Saturday, 30 August 2008

Retrospect of Budapest 1

It isn't easy, not easy at all. I ask myself whether I am over-sensitive to nuance, rumour, hearsay, odd stray bits of evidence. I know it is very different now from when I first returned to Hungary in the eighties and in the heady days of the early nineties.

What has changed? Budapest continues beautiful, in fact more beautiful than ever, if only because it is cleaner, better tended, less run down. There are drawbacks though. The wonderful tenement courtyards, those images of the soul inside the body, are mostly locked away now. Insurance insists on combination locks and other forms of security. Those times when I could pass a gate and be lured in by a glimpse of cobbles, greenery, washing, a bicycle, an arcade and the sound of a radio, then stand in the middle of a once-grandiose but now battered three-, four- or five-storey cortile, aware of the smell of cooking, of footsteps on the stairs, of the block's own personal square of sky above, those are mainly gone. The odd one may still be entered but there is a greater sense of intrusion and trespass. The stolen entry is no longer to haunted community but to vulnerable property.

And another part of me even regrets the loss of shabbiness, which was just another way of bearing witness to history. I know it is better for tenants now. Who after all wants bits of stucco to drop on one's head, for pipes to be leaking, for bits of railing to break off in one's hand while walking along the fourth-floor inner corridor of the yard? I am perfectly aware of my own outsider's romanticising of the squalid, it is just that I never thought of it as squalid. It was dirty but it sang. Now it is clean and mutters quietly to itself behind a locked gate.

Not that the city looks overtly over-commercialised. It has not become just another western capital. It is simply that it has aspired to regaining its slightly provincial, imperial air. Yes, but there is something brittle and self-conscious about its presentation of itself. It might not stay that way of course. And, yes, I would prefer to have houses that work rather than raddled romantic monuments. I don't live there, after all.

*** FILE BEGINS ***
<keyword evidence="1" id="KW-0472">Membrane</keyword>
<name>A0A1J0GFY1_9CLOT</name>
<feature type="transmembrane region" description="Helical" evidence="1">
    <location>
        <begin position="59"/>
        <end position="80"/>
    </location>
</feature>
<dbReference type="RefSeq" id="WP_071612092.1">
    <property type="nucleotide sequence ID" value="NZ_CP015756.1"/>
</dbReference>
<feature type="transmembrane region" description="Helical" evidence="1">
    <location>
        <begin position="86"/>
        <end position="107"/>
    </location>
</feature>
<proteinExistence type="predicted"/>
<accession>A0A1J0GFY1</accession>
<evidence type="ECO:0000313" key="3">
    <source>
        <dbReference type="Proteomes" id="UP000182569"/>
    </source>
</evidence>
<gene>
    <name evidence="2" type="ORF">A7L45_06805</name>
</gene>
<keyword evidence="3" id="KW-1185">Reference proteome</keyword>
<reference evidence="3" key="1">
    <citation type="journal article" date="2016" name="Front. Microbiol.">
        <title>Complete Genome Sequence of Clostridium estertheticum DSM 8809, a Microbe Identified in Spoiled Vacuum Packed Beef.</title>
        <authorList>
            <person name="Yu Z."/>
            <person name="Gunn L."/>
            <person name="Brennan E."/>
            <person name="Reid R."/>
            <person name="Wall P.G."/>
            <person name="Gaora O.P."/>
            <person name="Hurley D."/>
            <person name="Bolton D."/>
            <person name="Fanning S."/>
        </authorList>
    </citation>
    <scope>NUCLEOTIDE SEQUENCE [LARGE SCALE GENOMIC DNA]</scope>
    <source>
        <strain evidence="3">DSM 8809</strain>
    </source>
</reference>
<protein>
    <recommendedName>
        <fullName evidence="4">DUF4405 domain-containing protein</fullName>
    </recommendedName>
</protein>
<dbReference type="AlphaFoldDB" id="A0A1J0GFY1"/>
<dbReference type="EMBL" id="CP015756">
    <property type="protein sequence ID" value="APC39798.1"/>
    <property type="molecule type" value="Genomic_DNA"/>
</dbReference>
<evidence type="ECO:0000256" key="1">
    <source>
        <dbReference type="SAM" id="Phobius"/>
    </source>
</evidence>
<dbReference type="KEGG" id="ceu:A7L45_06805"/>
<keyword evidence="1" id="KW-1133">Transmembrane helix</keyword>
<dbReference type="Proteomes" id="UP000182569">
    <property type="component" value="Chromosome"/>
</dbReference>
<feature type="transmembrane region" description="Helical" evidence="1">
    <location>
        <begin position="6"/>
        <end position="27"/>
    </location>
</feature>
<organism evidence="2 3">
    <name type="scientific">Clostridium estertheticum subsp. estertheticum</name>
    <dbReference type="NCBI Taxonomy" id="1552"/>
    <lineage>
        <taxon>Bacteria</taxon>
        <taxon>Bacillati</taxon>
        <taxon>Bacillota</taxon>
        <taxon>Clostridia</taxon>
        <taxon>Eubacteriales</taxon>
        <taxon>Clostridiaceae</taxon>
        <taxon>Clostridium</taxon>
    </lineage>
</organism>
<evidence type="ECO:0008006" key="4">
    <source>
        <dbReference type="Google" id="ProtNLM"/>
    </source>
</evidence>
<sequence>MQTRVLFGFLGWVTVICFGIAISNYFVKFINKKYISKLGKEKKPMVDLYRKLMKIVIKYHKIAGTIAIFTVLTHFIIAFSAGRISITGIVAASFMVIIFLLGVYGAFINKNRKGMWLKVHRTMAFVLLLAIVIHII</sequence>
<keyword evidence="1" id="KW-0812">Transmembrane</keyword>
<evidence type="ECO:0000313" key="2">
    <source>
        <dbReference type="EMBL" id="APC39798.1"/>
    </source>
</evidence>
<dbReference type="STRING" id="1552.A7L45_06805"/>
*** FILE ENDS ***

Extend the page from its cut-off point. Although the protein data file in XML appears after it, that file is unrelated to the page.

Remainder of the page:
Visited the zoo. Hadn't done that, not once since that first return in 1984. Not sure why. It is a lovely humane place in one corner of the Városliget or City Park, with inventive, art-nouveau accommodation for the animals. The entrance to it is shown in the picture above. Note the elephants. Inside, there are little benches placed discreetly here and there, and fountains and stalls for refreshment. You can wander among the birds in the birds section. There are the children's enclosures where they are invited to touch animals that have grown used to it. Each building is a fantasy adventure and there is a great rock in the middle to accommodate the various bears. It was built as a private zoo back in 1866, one of the oldest of all zoos, then taken over by the city, expanded and remodelled, much of it by the historically minded Károly Kós. You can see and sense the optimistic scientific spirit that guided the project. Let us learn about the creatures of the world, rather than Let us glory in our power over the animals.

Walking round the zoo I too felt optimistic. If my original countrymen could think and feel like this there must be something admirable and playful about them. Perhaps that admirable, playful, enquiring, human element underlies whatever troubles and complaints they have now. Perhaps everything is all right. And look at those buildings back in the city. What a glorious cavalcade, what great energy and imagination and downright sprightliness.

It's just that I miss the courtyards.

1 comment:

Padhraig Nolan said...

A lovely, evocative post George. And Retrospect 2 (above) is a very prescient contrast of simmering reality with longing romanticism. Good blogging!